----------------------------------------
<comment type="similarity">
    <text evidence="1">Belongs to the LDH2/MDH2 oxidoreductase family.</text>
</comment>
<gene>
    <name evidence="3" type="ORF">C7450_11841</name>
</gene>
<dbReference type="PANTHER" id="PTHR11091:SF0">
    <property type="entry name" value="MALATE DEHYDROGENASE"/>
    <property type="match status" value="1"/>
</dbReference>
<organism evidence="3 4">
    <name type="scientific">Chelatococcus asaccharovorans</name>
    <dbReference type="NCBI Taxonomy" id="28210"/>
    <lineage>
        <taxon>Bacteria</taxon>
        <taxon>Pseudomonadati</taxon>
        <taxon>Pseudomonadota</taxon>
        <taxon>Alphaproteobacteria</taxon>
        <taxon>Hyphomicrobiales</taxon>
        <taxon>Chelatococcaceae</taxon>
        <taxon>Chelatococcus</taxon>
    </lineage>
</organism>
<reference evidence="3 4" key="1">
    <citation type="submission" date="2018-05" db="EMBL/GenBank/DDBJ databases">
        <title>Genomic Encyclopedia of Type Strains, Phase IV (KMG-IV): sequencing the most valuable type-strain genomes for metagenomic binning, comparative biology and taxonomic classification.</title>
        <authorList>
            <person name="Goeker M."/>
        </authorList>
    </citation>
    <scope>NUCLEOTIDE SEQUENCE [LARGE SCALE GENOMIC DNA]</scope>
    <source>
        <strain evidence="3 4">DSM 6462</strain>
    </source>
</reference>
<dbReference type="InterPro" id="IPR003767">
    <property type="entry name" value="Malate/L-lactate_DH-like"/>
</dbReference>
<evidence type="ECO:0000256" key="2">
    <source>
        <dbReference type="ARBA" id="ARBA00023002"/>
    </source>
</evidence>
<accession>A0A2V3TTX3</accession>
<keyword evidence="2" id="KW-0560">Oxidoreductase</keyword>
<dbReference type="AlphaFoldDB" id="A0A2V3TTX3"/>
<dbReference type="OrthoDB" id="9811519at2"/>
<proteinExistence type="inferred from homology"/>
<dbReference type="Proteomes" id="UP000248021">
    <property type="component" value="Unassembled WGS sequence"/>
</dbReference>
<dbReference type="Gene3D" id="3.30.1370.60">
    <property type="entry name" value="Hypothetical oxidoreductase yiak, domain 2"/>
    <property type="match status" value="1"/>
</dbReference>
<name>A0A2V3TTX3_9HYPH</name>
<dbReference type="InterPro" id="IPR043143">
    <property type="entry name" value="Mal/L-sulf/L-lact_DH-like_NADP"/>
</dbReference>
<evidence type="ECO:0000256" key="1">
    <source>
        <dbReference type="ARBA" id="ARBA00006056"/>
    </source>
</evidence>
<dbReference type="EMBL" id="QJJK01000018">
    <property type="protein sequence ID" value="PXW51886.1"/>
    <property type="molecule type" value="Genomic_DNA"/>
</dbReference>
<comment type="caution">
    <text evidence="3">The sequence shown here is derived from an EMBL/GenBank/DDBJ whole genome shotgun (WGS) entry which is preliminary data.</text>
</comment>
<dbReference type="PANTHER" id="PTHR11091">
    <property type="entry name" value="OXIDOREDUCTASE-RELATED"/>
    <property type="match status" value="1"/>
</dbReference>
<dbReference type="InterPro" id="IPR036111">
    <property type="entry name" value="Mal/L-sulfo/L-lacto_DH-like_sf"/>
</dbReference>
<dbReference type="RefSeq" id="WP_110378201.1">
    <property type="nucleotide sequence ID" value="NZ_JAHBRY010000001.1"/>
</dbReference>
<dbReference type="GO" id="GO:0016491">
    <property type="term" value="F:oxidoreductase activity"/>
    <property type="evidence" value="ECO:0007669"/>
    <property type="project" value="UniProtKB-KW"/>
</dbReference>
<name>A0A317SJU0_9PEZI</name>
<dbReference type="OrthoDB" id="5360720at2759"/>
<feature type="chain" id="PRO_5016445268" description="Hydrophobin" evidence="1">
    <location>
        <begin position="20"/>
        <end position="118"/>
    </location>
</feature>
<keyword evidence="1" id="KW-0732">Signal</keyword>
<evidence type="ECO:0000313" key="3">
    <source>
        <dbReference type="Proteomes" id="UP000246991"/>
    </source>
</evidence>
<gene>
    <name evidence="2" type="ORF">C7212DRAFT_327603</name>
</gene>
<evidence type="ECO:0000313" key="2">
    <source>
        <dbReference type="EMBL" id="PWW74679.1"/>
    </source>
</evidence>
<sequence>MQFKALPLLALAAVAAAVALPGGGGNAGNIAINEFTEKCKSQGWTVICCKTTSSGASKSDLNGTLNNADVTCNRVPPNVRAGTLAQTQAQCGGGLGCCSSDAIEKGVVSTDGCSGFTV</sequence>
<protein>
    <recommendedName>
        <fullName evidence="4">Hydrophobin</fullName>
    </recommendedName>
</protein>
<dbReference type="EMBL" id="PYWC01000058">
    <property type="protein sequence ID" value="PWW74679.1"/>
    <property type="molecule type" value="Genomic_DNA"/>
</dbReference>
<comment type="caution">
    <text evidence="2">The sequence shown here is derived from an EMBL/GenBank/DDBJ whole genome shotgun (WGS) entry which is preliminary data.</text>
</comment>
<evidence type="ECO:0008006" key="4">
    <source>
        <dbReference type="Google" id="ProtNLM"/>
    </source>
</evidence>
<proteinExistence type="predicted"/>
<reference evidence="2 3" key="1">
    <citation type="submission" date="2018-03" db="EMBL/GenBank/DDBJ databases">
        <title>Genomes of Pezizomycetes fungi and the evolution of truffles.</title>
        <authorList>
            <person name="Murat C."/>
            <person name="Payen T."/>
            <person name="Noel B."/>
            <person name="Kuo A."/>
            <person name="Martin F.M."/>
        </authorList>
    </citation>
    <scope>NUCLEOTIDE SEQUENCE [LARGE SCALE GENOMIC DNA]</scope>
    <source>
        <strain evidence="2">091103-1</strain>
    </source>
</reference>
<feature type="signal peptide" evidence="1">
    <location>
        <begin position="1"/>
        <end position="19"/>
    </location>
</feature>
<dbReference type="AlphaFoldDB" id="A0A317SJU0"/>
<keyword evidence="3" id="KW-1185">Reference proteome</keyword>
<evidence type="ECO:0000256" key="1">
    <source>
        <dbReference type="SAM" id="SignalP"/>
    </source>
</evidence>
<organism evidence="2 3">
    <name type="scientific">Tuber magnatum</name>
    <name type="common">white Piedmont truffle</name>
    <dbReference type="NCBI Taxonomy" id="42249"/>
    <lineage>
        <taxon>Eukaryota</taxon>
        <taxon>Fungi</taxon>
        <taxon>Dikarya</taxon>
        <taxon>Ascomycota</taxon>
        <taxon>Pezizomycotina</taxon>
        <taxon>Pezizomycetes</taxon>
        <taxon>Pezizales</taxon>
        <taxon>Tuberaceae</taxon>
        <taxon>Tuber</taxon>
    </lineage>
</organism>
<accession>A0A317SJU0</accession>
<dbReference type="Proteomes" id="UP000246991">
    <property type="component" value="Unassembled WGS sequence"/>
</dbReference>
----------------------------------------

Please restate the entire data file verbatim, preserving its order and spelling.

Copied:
<comment type="similarity">
    <text evidence="1">Belongs to the LDH2/MDH2 oxidoreductase family.</text>
</comment>
<gene>
    <name evidence="3" type="ORF">C7450_11841</name>
</gene>
<dbReference type="PANTHER" id="PTHR11091:SF0">
    <property type="entry name" value="MALATE DEHYDROGENASE"/>
    <property type="match status" value="1"/>
</dbReference>
<organism evidence="3 4">
    <name type="scientific">Chelatococcus asaccharovorans</name>
    <dbReference type="NCBI Taxonomy" id="28210"/>
    <lineage>
        <taxon>Bacteria</taxon>
        <taxon>Pseudomonadati</taxon>
        <taxon>Pseudomonadota</taxon>
        <taxon>Alphaproteobacteria</taxon>
        <taxon>Hyphomicrobiales</taxon>
        <taxon>Chelatococcaceae</taxon>
        <taxon>Chelatococcus</taxon>
    </lineage>
</organism>
<reference evidence="3 4" key="1">
    <citation type="submission" date="2018-05" db="EMBL/GenBank/DDBJ databases">
        <title>Genomic Encyclopedia of Type Strains, Phase IV (KMG-IV): sequencing the most valuable type-strain genomes for metagenomic binning, comparative biology and taxonomic classification.</title>
        <authorList>
            <person name="Goeker M."/>
        </authorList>
    </citation>
    <scope>NUCLEOTIDE SEQUENCE [LARGE SCALE GENOMIC DNA]</scope>
    <source>
        <strain evidence="3 4">DSM 6462</strain>
    </source>
</reference>
<dbReference type="InterPro" id="IPR003767">
    <property type="entry name" value="Malate/L-lactate_DH-like"/>
</dbReference>
<evidence type="ECO:0000256" key="2">
    <source>
        <dbReference type="ARBA" id="ARBA00023002"/>
    </source>
</evidence>
<accession>A0A2V3TTX3</accession>
<keyword evidence="2" id="KW-0560">Oxidoreductase</keyword>
<dbReference type="AlphaFoldDB" id="A0A2V3TTX3"/>
<dbReference type="OrthoDB" id="9811519at2"/>
<proteinExistence type="inferred from homology"/>
<dbReference type="Proteomes" id="UP000248021">
    <property type="component" value="Unassembled WGS sequence"/>
</dbReference>
<dbReference type="Gene3D" id="3.30.1370.60">
    <property type="entry name" value="Hypothetical oxidoreductase yiak, domain 2"/>
    <property type="match status" value="1"/>
</dbReference>
<name>A0A2V3TTX3_9HYPH</name>
<dbReference type="InterPro" id="IPR043143">
    <property type="entry name" value="Mal/L-sulf/L-lact_DH-like_NADP"/>
</dbReference>
<evidence type="ECO:0000256" key="1">
    <source>
        <dbReference type="ARBA" id="ARBA00006056"/>
    </source>
</evidence>
<dbReference type="EMBL" id="QJJK01000018">
    <property type="protein sequence ID" value="PXW51886.1"/>
    <property type="molecule type" value="Genomic_DNA"/>
</dbReference>
<comment type="caution">
    <text evidence="3">The sequence shown here is derived from an EMBL/GenBank/DDBJ whole genome shotgun (WGS) entry which is preliminary data.</text>
</comment>
<dbReference type="PANTHER" id="PTHR11091">
    <property type="entry name" value="OXIDOREDUCTASE-RELATED"/>
    <property type="match status" value="1"/>
</dbReference>
<dbReference type="InterPro" id="IPR036111">
    <property type="entry name" value="Mal/L-sulfo/L-lacto_DH-like_sf"/>
</dbReference>
<dbReference type="RefSeq" id="WP_110378201.1">
    <property type="nucleotide sequence ID" value="NZ_JAHBRY010000001.1"/>
</dbReference>
<dbReference type="GO" id="GO:0016491">
    <property type="term" value="F:oxidoreductase activity"/>
    <property type="evidence" value="ECO:0007669"/>
    <property type="project" value="UniProtKB-KW"/>
</dbReference>
<name>A0A317SJU0_9PEZI</name>
<dbReference type="OrthoDB" id="5360720at2759"/>
<feature type="chain" id="PRO_5016445268" description="Hydrophobin" evidence="1">
    <location>
        <begin position="20"/>
        <end position="118"/>
    </location>
</feature>
<keyword evidence="1" id="KW-0732">Signal</keyword>
<evidence type="ECO:0000313" key="3">
    <source>
        <dbReference type="Proteomes" id="UP000246991"/>
    </source>
</evidence>
<gene>
    <name evidence="2" type="ORF">C7212DRAFT_327603</name>
</gene>
<evidence type="ECO:0000313" key="2">
    <source>
        <dbReference type="EMBL" id="PWW74679.1"/>
    </source>
</evidence>
<sequence>MQFKALPLLALAAVAAAVALPGGGGNAGNIAINEFTEKCKSQGWTVICCKTTSSGASKSDLNGTLNNADVTCNRVPPNVRAGTLAQTQAQCGGGLGCCSSDAIEKGVVSTDGCSGFTV</sequence>
<protein>
    <recommendedName>
        <fullName evidence="4">Hydrophobin</fullName>
    </recommendedName>
</protein>
<dbReference type="EMBL" id="PYWC01000058">
    <property type="protein sequence ID" value="PWW74679.1"/>
    <property type="molecule type" value="Genomic_DNA"/>
</dbReference>
<comment type="caution">
    <text evidence="2">The sequence shown here is derived from an EMBL/GenBank/DDBJ whole genome shotgun (WGS) entry which is preliminary data.</text>
</comment>
<evidence type="ECO:0008006" key="4">
    <source>
        <dbReference type="Google" id="ProtNLM"/>
    </source>
</evidence>
<proteinExistence type="predicted"/>
<reference evidence="2 3" key="1">
    <citation type="submission" date="2018-03" db="EMBL/GenBank/DDBJ databases">
        <title>Genomes of Pezizomycetes fungi and the evolution of truffles.</title>
        <authorList>
            <person name="Murat C."/>
            <person name="Payen T."/>
            <person name="Noel B."/>
            <person name="Kuo A."/>
            <person name="Martin F.M."/>
        </authorList>
    </citation>
    <scope>NUCLEOTIDE SEQUENCE [LARGE SCALE GENOMIC DNA]</scope>
    <source>
        <strain evidence="2">091103-1</strain>
    </source>
</reference>
<feature type="signal peptide" evidence="1">
    <location>
        <begin position="1"/>
        <end position="19"/>
    </location>
</feature>
<dbReference type="AlphaFoldDB" id="A0A317SJU0"/>
<keyword evidence="3" id="KW-1185">Reference proteome</keyword>
<evidence type="ECO:0000256" key="1">
    <source>
        <dbReference type="SAM" id="SignalP"/>
    </source>
</evidence>
<organism evidence="2 3">
    <name type="scientific">Tuber magnatum</name>
    <name type="common">white Piedmont truffle</name>
    <dbReference type="NCBI Taxonomy" id="42249"/>
    <lineage>
        <taxon>Eukaryota</taxon>
        <taxon>Fungi</taxon>
        <taxon>Dikarya</taxon>
        <taxon>Ascomycota</taxon>
        <taxon>Pezizomycotina</taxon>
        <taxon>Pezizomycetes</taxon>
        <taxon>Pezizales</taxon>
        <taxon>Tuberaceae</taxon>
        <taxon>Tuber</taxon>
    </lineage>
</organism>
<accession>A0A317SJU0</accession>
<dbReference type="Proteomes" id="UP000246991">
    <property type="component" value="Unassembled WGS sequence"/>
</dbReference>